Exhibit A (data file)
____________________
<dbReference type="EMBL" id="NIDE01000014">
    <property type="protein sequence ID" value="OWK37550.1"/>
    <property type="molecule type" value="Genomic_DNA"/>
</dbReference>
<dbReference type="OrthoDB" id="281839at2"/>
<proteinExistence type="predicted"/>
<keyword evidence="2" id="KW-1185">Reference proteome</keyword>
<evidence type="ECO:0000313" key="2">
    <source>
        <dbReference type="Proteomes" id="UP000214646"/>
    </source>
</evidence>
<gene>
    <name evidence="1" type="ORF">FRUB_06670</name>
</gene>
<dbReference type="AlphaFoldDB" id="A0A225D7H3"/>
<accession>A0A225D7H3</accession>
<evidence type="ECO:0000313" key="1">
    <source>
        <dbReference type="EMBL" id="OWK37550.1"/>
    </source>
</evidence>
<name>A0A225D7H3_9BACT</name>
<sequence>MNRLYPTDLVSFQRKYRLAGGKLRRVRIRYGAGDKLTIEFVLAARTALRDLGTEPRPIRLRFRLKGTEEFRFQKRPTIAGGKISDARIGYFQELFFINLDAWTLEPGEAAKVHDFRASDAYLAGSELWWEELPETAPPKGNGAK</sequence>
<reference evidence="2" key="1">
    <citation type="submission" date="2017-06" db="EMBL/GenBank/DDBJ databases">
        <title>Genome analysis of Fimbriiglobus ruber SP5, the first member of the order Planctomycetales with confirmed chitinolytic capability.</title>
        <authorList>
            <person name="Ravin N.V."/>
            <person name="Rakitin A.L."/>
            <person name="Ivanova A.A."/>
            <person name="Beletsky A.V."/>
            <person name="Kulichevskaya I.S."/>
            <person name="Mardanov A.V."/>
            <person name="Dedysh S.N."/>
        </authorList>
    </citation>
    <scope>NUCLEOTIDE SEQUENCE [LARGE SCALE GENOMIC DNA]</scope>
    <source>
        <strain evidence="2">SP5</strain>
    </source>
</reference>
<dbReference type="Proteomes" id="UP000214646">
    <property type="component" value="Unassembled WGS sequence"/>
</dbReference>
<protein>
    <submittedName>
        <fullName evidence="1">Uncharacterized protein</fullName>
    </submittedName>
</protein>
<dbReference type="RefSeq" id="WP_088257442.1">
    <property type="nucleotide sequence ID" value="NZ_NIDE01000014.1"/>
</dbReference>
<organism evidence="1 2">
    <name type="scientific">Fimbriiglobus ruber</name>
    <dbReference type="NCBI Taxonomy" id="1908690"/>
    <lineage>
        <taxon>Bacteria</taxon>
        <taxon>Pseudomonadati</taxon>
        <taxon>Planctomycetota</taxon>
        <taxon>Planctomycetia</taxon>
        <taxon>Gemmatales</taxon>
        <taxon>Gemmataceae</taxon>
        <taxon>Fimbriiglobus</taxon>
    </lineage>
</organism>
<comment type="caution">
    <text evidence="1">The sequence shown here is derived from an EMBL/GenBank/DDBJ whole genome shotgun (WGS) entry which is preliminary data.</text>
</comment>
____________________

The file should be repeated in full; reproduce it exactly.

<dbReference type="EMBL" id="NIDE01000014">
    <property type="protein sequence ID" value="OWK37550.1"/>
    <property type="molecule type" value="Genomic_DNA"/>
</dbReference>
<dbReference type="OrthoDB" id="281839at2"/>
<proteinExistence type="predicted"/>
<keyword evidence="2" id="KW-1185">Reference proteome</keyword>
<evidence type="ECO:0000313" key="2">
    <source>
        <dbReference type="Proteomes" id="UP000214646"/>
    </source>
</evidence>
<gene>
    <name evidence="1" type="ORF">FRUB_06670</name>
</gene>
<dbReference type="AlphaFoldDB" id="A0A225D7H3"/>
<accession>A0A225D7H3</accession>
<evidence type="ECO:0000313" key="1">
    <source>
        <dbReference type="EMBL" id="OWK37550.1"/>
    </source>
</evidence>
<name>A0A225D7H3_9BACT</name>
<sequence>MNRLYPTDLVSFQRKYRLAGGKLRRVRIRYGAGDKLTIEFVLAARTALRDLGTEPRPIRLRFRLKGTEEFRFQKRPTIAGGKISDARIGYFQELFFINLDAWTLEPGEAAKVHDFRASDAYLAGSELWWEELPETAPPKGNGAK</sequence>
<reference evidence="2" key="1">
    <citation type="submission" date="2017-06" db="EMBL/GenBank/DDBJ databases">
        <title>Genome analysis of Fimbriiglobus ruber SP5, the first member of the order Planctomycetales with confirmed chitinolytic capability.</title>
        <authorList>
            <person name="Ravin N.V."/>
            <person name="Rakitin A.L."/>
            <person name="Ivanova A.A."/>
            <person name="Beletsky A.V."/>
            <person name="Kulichevskaya I.S."/>
            <person name="Mardanov A.V."/>
            <person name="Dedysh S.N."/>
        </authorList>
    </citation>
    <scope>NUCLEOTIDE SEQUENCE [LARGE SCALE GENOMIC DNA]</scope>
    <source>
        <strain evidence="2">SP5</strain>
    </source>
</reference>
<dbReference type="Proteomes" id="UP000214646">
    <property type="component" value="Unassembled WGS sequence"/>
</dbReference>
<protein>
    <submittedName>
        <fullName evidence="1">Uncharacterized protein</fullName>
    </submittedName>
</protein>
<dbReference type="RefSeq" id="WP_088257442.1">
    <property type="nucleotide sequence ID" value="NZ_NIDE01000014.1"/>
</dbReference>
<organism evidence="1 2">
    <name type="scientific">Fimbriiglobus ruber</name>
    <dbReference type="NCBI Taxonomy" id="1908690"/>
    <lineage>
        <taxon>Bacteria</taxon>
        <taxon>Pseudomonadati</taxon>
        <taxon>Planctomycetota</taxon>
        <taxon>Planctomycetia</taxon>
        <taxon>Gemmatales</taxon>
        <taxon>Gemmataceae</taxon>
        <taxon>Fimbriiglobus</taxon>
    </lineage>
</organism>
<comment type="caution">
    <text evidence="1">The sequence shown here is derived from an EMBL/GenBank/DDBJ whole genome shotgun (WGS) entry which is preliminary data.</text>
</comment>